Erich Lessing/Art Resource, NY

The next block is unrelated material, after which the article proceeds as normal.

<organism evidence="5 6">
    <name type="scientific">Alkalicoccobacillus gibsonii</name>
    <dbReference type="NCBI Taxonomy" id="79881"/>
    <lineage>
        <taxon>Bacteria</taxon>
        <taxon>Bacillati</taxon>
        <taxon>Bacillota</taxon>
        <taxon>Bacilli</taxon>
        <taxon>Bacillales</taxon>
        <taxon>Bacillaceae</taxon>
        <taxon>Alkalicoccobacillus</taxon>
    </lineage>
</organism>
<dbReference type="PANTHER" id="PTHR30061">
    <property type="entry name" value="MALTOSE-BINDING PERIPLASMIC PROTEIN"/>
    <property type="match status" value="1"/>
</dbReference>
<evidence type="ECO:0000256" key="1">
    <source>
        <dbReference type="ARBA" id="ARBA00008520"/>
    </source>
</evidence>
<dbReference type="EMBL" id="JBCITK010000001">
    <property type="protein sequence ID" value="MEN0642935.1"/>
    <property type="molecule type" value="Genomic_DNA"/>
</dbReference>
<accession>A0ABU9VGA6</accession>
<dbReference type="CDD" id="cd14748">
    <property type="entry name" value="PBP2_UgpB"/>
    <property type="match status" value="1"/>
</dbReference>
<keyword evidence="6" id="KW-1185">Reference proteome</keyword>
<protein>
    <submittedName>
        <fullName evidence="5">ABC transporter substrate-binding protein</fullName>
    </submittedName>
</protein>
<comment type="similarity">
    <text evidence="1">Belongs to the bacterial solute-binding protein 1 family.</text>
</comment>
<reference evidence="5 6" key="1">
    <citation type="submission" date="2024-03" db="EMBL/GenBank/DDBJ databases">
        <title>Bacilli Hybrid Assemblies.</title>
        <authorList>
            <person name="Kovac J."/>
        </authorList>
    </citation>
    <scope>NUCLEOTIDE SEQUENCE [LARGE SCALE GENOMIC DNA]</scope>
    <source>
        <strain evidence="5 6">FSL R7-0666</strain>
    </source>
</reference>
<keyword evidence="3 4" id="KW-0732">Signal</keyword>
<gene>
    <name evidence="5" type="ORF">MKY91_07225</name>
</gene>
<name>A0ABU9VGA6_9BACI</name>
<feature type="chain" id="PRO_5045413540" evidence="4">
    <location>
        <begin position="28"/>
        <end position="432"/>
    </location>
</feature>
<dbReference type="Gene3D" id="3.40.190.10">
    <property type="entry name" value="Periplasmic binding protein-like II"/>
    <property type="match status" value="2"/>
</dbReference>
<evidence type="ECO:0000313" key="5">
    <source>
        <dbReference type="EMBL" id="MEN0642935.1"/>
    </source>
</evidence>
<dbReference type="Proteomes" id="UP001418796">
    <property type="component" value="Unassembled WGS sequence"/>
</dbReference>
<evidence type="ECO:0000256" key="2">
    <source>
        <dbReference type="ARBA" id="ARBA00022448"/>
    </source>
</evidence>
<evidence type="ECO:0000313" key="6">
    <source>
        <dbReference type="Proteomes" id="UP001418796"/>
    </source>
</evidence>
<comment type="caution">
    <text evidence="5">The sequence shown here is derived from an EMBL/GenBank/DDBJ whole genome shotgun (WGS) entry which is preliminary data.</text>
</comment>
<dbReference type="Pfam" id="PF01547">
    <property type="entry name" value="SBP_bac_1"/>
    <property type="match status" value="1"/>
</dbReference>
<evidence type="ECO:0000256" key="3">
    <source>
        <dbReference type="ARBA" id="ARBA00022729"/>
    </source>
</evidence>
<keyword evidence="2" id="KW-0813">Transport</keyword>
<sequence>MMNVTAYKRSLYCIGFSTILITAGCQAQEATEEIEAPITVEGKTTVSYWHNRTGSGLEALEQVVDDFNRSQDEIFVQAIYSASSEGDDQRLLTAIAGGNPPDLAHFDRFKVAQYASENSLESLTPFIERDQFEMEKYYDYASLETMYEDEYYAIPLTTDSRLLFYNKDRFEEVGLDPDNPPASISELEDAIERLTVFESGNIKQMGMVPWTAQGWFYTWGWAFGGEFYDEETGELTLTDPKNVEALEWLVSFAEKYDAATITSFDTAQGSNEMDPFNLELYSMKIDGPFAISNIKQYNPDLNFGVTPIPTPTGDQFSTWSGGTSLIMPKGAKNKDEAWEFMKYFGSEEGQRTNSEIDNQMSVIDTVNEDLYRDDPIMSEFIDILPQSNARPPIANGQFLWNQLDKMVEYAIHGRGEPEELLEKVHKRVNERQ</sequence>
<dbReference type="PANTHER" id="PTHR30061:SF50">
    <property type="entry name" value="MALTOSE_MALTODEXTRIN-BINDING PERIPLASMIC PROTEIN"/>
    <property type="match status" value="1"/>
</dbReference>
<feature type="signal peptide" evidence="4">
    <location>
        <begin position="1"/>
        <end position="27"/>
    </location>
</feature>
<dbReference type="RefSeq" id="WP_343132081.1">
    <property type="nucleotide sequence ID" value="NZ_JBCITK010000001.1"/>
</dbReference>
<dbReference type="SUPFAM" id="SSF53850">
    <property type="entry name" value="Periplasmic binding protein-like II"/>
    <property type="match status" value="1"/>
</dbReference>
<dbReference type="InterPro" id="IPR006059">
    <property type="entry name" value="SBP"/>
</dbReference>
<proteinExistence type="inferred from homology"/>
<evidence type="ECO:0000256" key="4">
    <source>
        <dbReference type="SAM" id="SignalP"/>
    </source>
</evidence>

Johannes Kepler (1571–1630), depicted in a 1627 oil painting now in Strasbourg Cathedral in France, observed a conjunction of Jupiter and Saturn in 1603 followed by the appearance of a new star in 1604. Intrigued, the German astronomer determined that Jupiter and Saturn would have also been in conjunction in 7 B.C.E. He suggested that this event may have heralded a new star or nova (a star that suddenly increases in brightness) at that time, too—perhaps the star of Bethlehem. An avid astrologer (Kepler, as Imperial Mathematician, wrote the horoscopes for Emperor Rudolph), he was the first to associate the celestial events of 7 B.C.E. with Jesus’ birth.